In 2009, the Internal Revenue Service (IRS) reported over 1.4 million registered nonprofit organizations (Reoger, Blackwood, & Pettijohn, 2011). This report will provide an analysis of the financial management techniques used by nonprofit organizations in the United States. Analysis will include how the government categorizes nonprofit organizations and the steps necessary to become a nonprofit organization, a breakdown of donation sources and fundraising efficiency, donor sources, effect of the Sarbanes-Oxley Act on nonprofits, and the comparison of the accounting and financial techniques used by for profit and nonprofit organizations.
Nonprofits are not regulated with the same stringent requirements as for profit entities. Fraud, fiduciary mismanagement, and suspicious accounting practices plague this growing area of business in the United States. The ability of 501 (c) (3) designated companies to be exempt from tax requirements makes them attractive as a business venture. Although many watchdog groups monitor the efficiency with which nonprofits use their donations there is no penalty for inefficient use of the funds being donated. According to the National Center for Charitable Statistics, from 1999 to 2009, almost a quarter of nonprofits are churches (2011). The firestorm that may ensue when Congress attempts to regulate church is one that no politician would want to endure if they intend on being reelected. Also, it should be noted that the importance of nonprofits from a tax generation standpoint is low, making them less of an interest to the government.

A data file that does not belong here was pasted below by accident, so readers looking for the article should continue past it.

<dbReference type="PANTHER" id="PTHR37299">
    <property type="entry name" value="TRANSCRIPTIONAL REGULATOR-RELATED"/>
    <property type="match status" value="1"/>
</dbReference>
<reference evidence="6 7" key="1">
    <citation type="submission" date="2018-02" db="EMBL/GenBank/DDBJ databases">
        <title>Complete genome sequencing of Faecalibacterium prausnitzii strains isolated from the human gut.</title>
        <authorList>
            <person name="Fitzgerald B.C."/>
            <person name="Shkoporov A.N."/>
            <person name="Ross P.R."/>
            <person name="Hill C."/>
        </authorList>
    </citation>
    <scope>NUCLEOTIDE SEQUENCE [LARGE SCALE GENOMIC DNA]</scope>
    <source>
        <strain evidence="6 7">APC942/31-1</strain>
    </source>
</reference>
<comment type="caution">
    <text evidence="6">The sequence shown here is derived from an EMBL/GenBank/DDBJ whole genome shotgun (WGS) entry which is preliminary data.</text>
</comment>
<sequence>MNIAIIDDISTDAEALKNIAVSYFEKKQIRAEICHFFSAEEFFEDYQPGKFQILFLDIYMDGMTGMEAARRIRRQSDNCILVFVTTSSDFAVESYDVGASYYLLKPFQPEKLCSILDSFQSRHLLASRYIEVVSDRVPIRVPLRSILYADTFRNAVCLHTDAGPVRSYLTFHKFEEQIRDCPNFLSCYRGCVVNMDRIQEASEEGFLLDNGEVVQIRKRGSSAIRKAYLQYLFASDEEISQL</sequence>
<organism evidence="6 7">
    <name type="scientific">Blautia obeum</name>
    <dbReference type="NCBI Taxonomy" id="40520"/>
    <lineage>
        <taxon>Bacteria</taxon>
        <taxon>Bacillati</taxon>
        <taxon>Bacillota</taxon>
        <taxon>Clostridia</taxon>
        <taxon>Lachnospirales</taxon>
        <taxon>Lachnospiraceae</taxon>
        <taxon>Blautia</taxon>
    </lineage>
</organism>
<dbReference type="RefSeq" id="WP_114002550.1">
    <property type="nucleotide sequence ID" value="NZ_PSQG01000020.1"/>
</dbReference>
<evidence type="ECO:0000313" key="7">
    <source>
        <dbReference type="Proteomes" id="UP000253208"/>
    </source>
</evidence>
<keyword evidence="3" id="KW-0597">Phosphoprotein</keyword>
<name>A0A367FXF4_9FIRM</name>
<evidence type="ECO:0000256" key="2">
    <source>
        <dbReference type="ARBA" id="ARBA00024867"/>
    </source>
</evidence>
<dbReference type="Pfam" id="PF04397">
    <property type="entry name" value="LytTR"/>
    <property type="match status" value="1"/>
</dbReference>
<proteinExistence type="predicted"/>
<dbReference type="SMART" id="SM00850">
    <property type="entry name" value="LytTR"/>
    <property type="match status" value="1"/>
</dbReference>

Legislative action for nonprofits is the only path to regulation and transparency. Requiring Generally Accepted Accounting Principles (GAAP) as the standard for financial reporting will provide proper evaluation of a nonprofit financial status.
According to the Nonprofit Quarterly, a charitable trust established by William Payne in 1661 is the nation’s oldest nonprofit. The...